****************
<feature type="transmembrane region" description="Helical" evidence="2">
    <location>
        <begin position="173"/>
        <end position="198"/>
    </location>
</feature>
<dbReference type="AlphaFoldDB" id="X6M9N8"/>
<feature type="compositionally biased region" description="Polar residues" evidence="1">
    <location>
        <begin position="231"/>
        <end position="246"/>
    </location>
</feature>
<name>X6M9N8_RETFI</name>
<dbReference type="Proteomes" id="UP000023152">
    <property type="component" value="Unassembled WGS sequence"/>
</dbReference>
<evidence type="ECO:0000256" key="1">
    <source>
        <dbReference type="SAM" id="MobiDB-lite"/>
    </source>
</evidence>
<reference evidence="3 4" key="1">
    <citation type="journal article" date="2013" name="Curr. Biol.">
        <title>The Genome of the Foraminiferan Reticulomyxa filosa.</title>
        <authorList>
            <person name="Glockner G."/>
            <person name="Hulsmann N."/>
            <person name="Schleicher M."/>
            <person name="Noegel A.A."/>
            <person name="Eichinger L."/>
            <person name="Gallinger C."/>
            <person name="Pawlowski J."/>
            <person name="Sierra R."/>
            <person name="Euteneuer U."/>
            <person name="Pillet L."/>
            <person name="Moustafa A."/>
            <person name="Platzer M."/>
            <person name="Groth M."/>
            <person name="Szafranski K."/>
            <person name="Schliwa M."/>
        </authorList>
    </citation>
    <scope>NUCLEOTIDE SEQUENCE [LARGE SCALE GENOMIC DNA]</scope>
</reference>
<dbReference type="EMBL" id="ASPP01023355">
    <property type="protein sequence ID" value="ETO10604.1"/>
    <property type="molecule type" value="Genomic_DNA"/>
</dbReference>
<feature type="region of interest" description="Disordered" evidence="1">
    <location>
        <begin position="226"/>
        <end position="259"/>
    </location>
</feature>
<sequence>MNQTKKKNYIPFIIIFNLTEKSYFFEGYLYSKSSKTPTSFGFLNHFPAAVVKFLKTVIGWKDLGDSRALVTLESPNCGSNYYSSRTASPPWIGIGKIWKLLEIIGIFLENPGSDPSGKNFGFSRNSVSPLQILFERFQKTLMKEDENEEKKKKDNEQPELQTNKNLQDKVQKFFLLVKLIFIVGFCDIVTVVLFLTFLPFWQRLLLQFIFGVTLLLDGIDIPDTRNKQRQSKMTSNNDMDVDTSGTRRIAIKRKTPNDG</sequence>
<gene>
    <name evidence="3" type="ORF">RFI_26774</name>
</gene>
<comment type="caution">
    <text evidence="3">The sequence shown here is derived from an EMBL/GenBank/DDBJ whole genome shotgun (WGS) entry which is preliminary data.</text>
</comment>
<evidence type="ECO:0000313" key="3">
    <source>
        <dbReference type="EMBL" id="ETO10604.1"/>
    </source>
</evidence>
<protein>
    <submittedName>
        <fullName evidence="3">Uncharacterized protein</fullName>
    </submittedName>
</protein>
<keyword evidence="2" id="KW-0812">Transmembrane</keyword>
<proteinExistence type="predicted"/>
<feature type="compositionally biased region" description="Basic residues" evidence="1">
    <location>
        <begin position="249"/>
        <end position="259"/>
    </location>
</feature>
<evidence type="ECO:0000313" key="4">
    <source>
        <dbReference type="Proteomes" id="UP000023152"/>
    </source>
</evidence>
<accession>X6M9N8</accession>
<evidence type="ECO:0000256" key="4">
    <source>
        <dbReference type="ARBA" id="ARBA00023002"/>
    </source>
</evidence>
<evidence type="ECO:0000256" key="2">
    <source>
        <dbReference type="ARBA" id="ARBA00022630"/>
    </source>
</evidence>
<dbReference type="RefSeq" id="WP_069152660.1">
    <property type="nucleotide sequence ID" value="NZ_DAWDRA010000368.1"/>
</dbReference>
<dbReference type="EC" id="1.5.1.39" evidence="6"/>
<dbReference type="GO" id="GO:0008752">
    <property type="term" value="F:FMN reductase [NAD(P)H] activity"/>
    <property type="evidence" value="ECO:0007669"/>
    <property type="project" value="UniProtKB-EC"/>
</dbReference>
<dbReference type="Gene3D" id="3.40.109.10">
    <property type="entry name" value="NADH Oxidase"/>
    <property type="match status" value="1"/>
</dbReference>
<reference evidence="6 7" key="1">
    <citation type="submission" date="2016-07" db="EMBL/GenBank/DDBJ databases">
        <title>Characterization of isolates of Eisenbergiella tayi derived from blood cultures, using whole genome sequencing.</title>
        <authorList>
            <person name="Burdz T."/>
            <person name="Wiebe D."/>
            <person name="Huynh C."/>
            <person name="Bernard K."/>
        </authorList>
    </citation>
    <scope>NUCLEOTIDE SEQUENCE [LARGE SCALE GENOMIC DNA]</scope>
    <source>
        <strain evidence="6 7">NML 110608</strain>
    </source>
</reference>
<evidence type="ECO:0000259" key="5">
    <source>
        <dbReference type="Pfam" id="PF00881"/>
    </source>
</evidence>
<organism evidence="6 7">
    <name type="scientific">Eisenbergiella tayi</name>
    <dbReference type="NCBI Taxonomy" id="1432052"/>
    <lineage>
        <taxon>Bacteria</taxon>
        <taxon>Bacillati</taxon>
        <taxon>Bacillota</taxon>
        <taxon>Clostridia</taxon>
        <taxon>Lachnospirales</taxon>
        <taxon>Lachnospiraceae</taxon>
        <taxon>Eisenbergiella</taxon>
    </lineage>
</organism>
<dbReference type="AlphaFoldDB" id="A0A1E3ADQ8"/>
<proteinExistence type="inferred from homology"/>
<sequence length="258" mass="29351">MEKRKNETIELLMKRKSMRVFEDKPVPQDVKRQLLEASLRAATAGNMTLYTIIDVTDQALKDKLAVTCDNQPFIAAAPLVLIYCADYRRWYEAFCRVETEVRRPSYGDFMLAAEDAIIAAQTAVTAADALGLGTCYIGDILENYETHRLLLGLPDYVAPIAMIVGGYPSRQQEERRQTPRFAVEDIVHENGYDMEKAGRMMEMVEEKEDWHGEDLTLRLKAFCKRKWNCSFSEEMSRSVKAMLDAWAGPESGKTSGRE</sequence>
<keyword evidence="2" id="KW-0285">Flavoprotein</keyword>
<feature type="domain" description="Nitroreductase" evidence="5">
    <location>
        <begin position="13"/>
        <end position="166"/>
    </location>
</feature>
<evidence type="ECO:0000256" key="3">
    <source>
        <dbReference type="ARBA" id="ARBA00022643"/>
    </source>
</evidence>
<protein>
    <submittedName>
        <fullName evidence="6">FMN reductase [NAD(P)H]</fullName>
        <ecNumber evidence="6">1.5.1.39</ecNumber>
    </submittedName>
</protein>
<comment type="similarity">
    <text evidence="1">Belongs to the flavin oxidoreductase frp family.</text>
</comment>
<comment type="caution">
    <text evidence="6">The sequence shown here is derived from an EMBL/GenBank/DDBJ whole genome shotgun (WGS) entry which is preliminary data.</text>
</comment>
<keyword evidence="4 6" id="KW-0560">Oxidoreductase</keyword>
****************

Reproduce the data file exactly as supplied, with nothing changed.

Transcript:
<feature type="transmembrane region" description="Helical" evidence="2">
    <location>
        <begin position="173"/>
        <end position="198"/>
    </location>
</feature>
<dbReference type="AlphaFoldDB" id="X6M9N8"/>
<feature type="compositionally biased region" description="Polar residues" evidence="1">
    <location>
        <begin position="231"/>
        <end position="246"/>
    </location>
</feature>
<name>X6M9N8_RETFI</name>
<dbReference type="Proteomes" id="UP000023152">
    <property type="component" value="Unassembled WGS sequence"/>
</dbReference>
<evidence type="ECO:0000256" key="1">
    <source>
        <dbReference type="SAM" id="MobiDB-lite"/>
    </source>
</evidence>
<reference evidence="3 4" key="1">
    <citation type="journal article" date="2013" name="Curr. Biol.">
        <title>The Genome of the Foraminiferan Reticulomyxa filosa.</title>
        <authorList>
            <person name="Glockner G."/>
            <person name="Hulsmann N."/>
            <person name="Schleicher M."/>
            <person name="Noegel A.A."/>
            <person name="Eichinger L."/>
            <person name="Gallinger C."/>
            <person name="Pawlowski J."/>
            <person name="Sierra R."/>
            <person name="Euteneuer U."/>
            <person name="Pillet L."/>
            <person name="Moustafa A."/>
            <person name="Platzer M."/>
            <person name="Groth M."/>
            <person name="Szafranski K."/>
            <person name="Schliwa M."/>
        </authorList>
    </citation>
    <scope>NUCLEOTIDE SEQUENCE [LARGE SCALE GENOMIC DNA]</scope>
</reference>
<dbReference type="EMBL" id="ASPP01023355">
    <property type="protein sequence ID" value="ETO10604.1"/>
    <property type="molecule type" value="Genomic_DNA"/>
</dbReference>
<feature type="region of interest" description="Disordered" evidence="1">
    <location>
        <begin position="226"/>
        <end position="259"/>
    </location>
</feature>
<sequence>MNQTKKKNYIPFIIIFNLTEKSYFFEGYLYSKSSKTPTSFGFLNHFPAAVVKFLKTVIGWKDLGDSRALVTLESPNCGSNYYSSRTASPPWIGIGKIWKLLEIIGIFLENPGSDPSGKNFGFSRNSVSPLQILFERFQKTLMKEDENEEKKKKDNEQPELQTNKNLQDKVQKFFLLVKLIFIVGFCDIVTVVLFLTFLPFWQRLLLQFIFGVTLLLDGIDIPDTRNKQRQSKMTSNNDMDVDTSGTRRIAIKRKTPNDG</sequence>
<gene>
    <name evidence="3" type="ORF">RFI_26774</name>
</gene>
<comment type="caution">
    <text evidence="3">The sequence shown here is derived from an EMBL/GenBank/DDBJ whole genome shotgun (WGS) entry which is preliminary data.</text>
</comment>
<evidence type="ECO:0000313" key="3">
    <source>
        <dbReference type="EMBL" id="ETO10604.1"/>
    </source>
</evidence>
<protein>
    <submittedName>
        <fullName evidence="3">Uncharacterized protein</fullName>
    </submittedName>
</protein>
<keyword evidence="2" id="KW-0812">Transmembrane</keyword>
<proteinExistence type="predicted"/>
<feature type="compositionally biased region" description="Basic residues" evidence="1">
    <location>
        <begin position="249"/>
        <end position="259"/>
    </location>
</feature>
<evidence type="ECO:0000313" key="4">
    <source>
        <dbReference type="Proteomes" id="UP000023152"/>
    </source>
</evidence>
<accession>X6M9N8</accession>
<evidence type="ECO:0000256" key="4">
    <source>
        <dbReference type="ARBA" id="ARBA00023002"/>
    </source>
</evidence>
<evidence type="ECO:0000256" key="2">
    <source>
        <dbReference type="ARBA" id="ARBA00022630"/>
    </source>
</evidence>
<dbReference type="RefSeq" id="WP_069152660.1">
    <property type="nucleotide sequence ID" value="NZ_DAWDRA010000368.1"/>
</dbReference>
<dbReference type="EC" id="1.5.1.39" evidence="6"/>
<dbReference type="GO" id="GO:0008752">
    <property type="term" value="F:FMN reductase [NAD(P)H] activity"/>
    <property type="evidence" value="ECO:0007669"/>
    <property type="project" value="UniProtKB-EC"/>
</dbReference>
<dbReference type="Gene3D" id="3.40.109.10">
    <property type="entry name" value="NADH Oxidase"/>
    <property type="match status" value="1"/>
</dbReference>
<reference evidence="6 7" key="1">
    <citation type="submission" date="2016-07" db="EMBL/GenBank/DDBJ databases">
        <title>Characterization of isolates of Eisenbergiella tayi derived from blood cultures, using whole genome sequencing.</title>
        <authorList>
            <person name="Burdz T."/>
            <person name="Wiebe D."/>
            <person name="Huynh C."/>
            <person name="Bernard K."/>
        </authorList>
    </citation>
    <scope>NUCLEOTIDE SEQUENCE [LARGE SCALE GENOMIC DNA]</scope>
    <source>
        <strain evidence="6 7">NML 110608</strain>
    </source>
</reference>
<evidence type="ECO:0000259" key="5">
    <source>
        <dbReference type="Pfam" id="PF00881"/>
    </source>
</evidence>
<organism evidence="6 7">
    <name type="scientific">Eisenbergiella tayi</name>
    <dbReference type="NCBI Taxonomy" id="1432052"/>
    <lineage>
        <taxon>Bacteria</taxon>
        <taxon>Bacillati</taxon>
        <taxon>Bacillota</taxon>
        <taxon>Clostridia</taxon>
        <taxon>Lachnospirales</taxon>
        <taxon>Lachnospiraceae</taxon>
        <taxon>Eisenbergiella</taxon>
    </lineage>
</organism>
<dbReference type="AlphaFoldDB" id="A0A1E3ADQ8"/>
<proteinExistence type="inferred from homology"/>
<sequence length="258" mass="29351">MEKRKNETIELLMKRKSMRVFEDKPVPQDVKRQLLEASLRAATAGNMTLYTIIDVTDQALKDKLAVTCDNQPFIAAAPLVLIYCADYRRWYEAFCRVETEVRRPSYGDFMLAAEDAIIAAQTAVTAADALGLGTCYIGDILENYETHRLLLGLPDYVAPIAMIVGGYPSRQQEERRQTPRFAVEDIVHENGYDMEKAGRMMEMVEEKEDWHGEDLTLRLKAFCKRKWNCSFSEEMSRSVKAMLDAWAGPESGKTSGRE</sequence>
<keyword evidence="2" id="KW-0285">Flavoprotein</keyword>
<feature type="domain" description="Nitroreductase" evidence="5">
    <location>
        <begin position="13"/>
        <end position="166"/>
    </location>
</feature>
<evidence type="ECO:0000256" key="3">
    <source>
        <dbReference type="ARBA" id="ARBA00022643"/>
    </source>
</evidence>
<protein>
    <submittedName>
        <fullName evidence="6">FMN reductase [NAD(P)H]</fullName>
        <ecNumber evidence="6">1.5.1.39</ecNumber>
    </submittedName>
</protein>
<comment type="similarity">
    <text evidence="1">Belongs to the flavin oxidoreductase frp family.</text>
</comment>
<comment type="caution">
    <text evidence="6">The sequence shown here is derived from an EMBL/GenBank/DDBJ whole genome shotgun (WGS) entry which is preliminary data.</text>
</comment>
<keyword evidence="4 6" id="KW-0560">Oxidoreductase</keyword>